This year has been a record showing for initial public offerings in the U.S. Companies have raised $73.6 billion so far this year, a more than 84% gain from 2013.
The figures are certainly helped along by one of the massive offerings below (see: Alibaba), but the boom nevertheless reflects the strength of the overall market. The third quarter saw the highest proceeds from IPOs of any quarter since the end of 1999. Not only that, this year’s offerings have performed well, returning an average 8.3% from their offer price, according to data compiled by Renaissance Capital.
Even though this has been a standout year for new issues, it has featured only one of the biggest IPOs ever. On the whole, IPOs this year have raised much more modest sums. For example, Alibaba’s record-breaking $22 billion offering was larger than all the other IPOs combined during the third quarter. The other six blockbuster offerings stretch back as far as 1996.
Here are the 7 biggest IPOs ever.
1. Alibaba Group: $25 billion
Alibaba Group (BABA) has been the headline leading IPO of 2014. The Chinese e-commerce company initially priced its shares at $68 a piece to raise $21.8 billion. After a huge first-day reception, when shares opened 36.3% higher than their offering price, the banks released their overallotment option, making Alibaba’s final IPO total worth $25 billion. That makes it the world’s biggest offer ever, a title previously held by Agricultural Bank of China’s $24.3 billion IPO.
The company’s shares have not performed as well as the first-day pop. Alibaba’s stock is down 2.4% since its Sept. 18 debut.
2. Visa: $17.9 billion
Visa, the world’s largest payments-card network, launched its IPO during the height of the financial crisis in March of 2008 and in the midst of the worst offering market since 2001. Visa priced its shares above the expected range at $44 each, raising $17.9 billion. That made it the largest U.S. IPO at that time.
The offering’s success falsely reassured market-watchers that the worst of the market collapse was over. The S&P 500 index would reach its lowest level during the recession nearly a year later on March 6, 2009.
Visa (V) has proved to be a good bet for those that got in on the ground floor. Its stock has more than doubled since its debut.
3. Enel: $16.5 billion
Enel, the Italian power company, jumped into the U.S. public market in 1999 after the Italian government liberalized the power industry. The company sold 30% of its stock at 4.3 euros a share to raise a total of $16.5 billion. When it started trading on Nov. 1, Enel became the world’s largest publicly-traded electrical utility.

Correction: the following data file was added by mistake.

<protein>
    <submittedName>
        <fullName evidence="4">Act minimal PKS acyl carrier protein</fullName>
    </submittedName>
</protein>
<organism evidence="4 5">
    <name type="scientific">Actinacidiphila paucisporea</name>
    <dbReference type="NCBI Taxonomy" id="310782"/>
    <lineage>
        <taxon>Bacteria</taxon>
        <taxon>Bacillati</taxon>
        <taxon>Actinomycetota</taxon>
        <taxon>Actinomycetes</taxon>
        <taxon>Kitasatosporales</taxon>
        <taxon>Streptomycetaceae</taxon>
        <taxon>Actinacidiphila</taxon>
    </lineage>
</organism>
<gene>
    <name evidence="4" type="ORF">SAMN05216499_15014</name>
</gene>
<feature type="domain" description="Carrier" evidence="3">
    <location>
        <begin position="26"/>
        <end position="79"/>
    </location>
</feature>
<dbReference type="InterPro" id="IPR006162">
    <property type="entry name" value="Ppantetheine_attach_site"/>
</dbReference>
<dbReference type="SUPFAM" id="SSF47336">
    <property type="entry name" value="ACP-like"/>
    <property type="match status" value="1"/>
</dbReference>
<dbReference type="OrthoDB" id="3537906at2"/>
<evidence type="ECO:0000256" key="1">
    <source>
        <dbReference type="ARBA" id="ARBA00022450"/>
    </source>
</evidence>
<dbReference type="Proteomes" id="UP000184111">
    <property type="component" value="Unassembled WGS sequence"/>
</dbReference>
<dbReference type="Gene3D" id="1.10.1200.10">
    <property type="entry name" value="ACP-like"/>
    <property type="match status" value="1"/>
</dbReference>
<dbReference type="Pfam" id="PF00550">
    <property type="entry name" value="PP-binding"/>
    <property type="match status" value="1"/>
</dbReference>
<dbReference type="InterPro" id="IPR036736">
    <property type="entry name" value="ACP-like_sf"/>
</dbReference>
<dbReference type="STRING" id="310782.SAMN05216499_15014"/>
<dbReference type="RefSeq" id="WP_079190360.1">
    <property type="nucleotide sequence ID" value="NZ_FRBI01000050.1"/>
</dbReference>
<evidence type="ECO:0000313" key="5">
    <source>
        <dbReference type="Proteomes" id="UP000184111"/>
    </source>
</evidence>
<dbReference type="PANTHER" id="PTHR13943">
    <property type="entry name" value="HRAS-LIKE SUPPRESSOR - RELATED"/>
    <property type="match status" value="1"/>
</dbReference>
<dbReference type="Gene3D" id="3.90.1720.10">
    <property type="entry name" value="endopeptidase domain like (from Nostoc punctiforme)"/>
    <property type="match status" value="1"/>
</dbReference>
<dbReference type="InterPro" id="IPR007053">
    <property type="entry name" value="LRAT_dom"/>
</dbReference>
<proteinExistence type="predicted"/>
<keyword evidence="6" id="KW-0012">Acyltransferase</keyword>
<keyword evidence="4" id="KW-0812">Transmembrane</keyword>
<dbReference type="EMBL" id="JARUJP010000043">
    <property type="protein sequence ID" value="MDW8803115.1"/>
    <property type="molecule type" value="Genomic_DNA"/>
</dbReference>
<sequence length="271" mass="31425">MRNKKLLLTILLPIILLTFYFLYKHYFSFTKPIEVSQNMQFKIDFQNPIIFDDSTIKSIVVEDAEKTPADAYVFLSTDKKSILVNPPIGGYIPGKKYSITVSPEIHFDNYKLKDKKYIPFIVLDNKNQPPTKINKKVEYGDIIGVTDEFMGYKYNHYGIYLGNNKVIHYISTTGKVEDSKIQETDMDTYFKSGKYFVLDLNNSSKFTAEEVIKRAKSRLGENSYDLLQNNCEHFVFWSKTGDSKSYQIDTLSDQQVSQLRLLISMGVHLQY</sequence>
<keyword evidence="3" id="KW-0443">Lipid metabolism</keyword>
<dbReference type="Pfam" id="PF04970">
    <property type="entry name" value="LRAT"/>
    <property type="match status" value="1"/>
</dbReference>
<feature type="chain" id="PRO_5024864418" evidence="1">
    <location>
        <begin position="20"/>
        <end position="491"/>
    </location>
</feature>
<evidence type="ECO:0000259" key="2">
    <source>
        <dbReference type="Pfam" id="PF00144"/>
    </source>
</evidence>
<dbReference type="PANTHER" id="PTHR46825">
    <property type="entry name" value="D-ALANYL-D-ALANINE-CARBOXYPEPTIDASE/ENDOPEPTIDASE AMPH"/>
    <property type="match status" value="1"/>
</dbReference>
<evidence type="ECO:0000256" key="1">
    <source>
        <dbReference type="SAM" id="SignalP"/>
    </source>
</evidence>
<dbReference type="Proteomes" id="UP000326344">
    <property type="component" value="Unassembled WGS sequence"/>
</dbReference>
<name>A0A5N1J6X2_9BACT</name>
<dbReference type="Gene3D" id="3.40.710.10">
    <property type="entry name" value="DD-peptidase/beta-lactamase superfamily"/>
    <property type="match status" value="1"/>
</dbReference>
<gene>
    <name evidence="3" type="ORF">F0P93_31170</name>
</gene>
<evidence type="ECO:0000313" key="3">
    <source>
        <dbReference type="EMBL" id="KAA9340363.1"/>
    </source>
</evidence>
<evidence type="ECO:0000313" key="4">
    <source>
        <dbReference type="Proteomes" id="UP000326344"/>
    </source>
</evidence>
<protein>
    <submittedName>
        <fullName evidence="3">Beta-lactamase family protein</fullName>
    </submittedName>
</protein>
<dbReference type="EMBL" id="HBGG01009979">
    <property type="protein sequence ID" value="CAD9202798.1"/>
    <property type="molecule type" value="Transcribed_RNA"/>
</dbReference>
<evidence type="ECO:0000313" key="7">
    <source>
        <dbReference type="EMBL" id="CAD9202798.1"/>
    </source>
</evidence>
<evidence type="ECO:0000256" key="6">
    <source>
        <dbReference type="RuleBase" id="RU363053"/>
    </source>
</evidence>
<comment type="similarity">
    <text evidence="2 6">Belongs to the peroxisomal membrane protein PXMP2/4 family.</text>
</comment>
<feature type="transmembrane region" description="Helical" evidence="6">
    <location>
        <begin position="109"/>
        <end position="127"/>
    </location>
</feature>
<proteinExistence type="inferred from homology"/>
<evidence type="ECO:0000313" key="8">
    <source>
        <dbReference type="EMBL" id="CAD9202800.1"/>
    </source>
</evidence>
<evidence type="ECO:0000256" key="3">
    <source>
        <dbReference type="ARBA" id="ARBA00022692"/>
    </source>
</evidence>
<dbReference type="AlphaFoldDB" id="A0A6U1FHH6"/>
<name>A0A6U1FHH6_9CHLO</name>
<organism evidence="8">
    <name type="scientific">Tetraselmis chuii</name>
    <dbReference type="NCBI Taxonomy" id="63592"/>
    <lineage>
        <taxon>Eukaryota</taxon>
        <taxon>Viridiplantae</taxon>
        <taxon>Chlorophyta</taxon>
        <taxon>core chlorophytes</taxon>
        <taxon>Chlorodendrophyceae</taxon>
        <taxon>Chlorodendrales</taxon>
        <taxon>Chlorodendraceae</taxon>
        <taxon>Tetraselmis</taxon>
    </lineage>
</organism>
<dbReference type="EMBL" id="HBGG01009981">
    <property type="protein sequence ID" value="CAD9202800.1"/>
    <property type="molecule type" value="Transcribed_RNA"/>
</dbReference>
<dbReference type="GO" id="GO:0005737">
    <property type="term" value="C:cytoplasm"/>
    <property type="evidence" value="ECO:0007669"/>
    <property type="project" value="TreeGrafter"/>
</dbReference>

The stock no longer trades on the NYSE. It was delisted in 2007 due to low trading volumes and is now trades in Milan.
4. Facebook: $16 billion
Facebook had a notoriously rough offering, forcing underwriters to buy the company’s stock on the first day of trading to keep it from falling below its $38 IPO price. Difficulties by Nasdaq in executing trades caused the problem.
Before things went awry in initial trading, Facebook (FB) raised $16 billion, which valued the social media powerhouse at 107 times trailing 12-month earnings. While investors were disappointed that there was no first-day pop, those who stuck with the company’s stock since it’s IPO have gained 105%.
5. General Motors: $15.8 billion
General Motors went public only 17 months after its government-funded bankruptcy in June 2009. The 106-year-old automaker sharply lowered costs and expanded into key growth markets like China, which helped renew investor confidence in a company that required a $50 billion bailout.
GM (GM) priced its shares at $33 each, raising $15.8 billion. At the time, the U.S. Treasury was the largest shareholder, and has since sold all of its common shares. GM’s stock has had a wild ride since its debut, especially given the automaker’s recent high level of recalls. The stock is down nearly 10% since its offering.
6. Deutsche Telekom: $13 billion
Deutsche Telekom, Germany’s largest phone company, raised $13 billion when it went public in the U.S. market in 1996. It is the oldest IPO to make the list. The company delisted from the NYSE in 2010 after saying it wanted to reduce its reporting obligations and administrative costs.
However, vestiges of the company remain on the U.S. market. The company’s subsidiary, T-Mobile US (TMUS), later went public by combining with MetroPCS in a reverse merger in October 2012.
7. AT&T Wireless Group: $10.6 billion
AT&T exists today in a form much different form than the AT&T Wireless Group that went public in 2000 to the tune of $10.6 billion. Back then, it was the wireless subsidiary of AT&T Corp., which eventually transformed into Cingular Wireless before wrapping back into its iconic telephone-company parent. The company dubbed the company’s latest iteration the “new” AT&T in 2005. That version of the company still exists pretty much intact today and trades under its historic ticker symbol: T.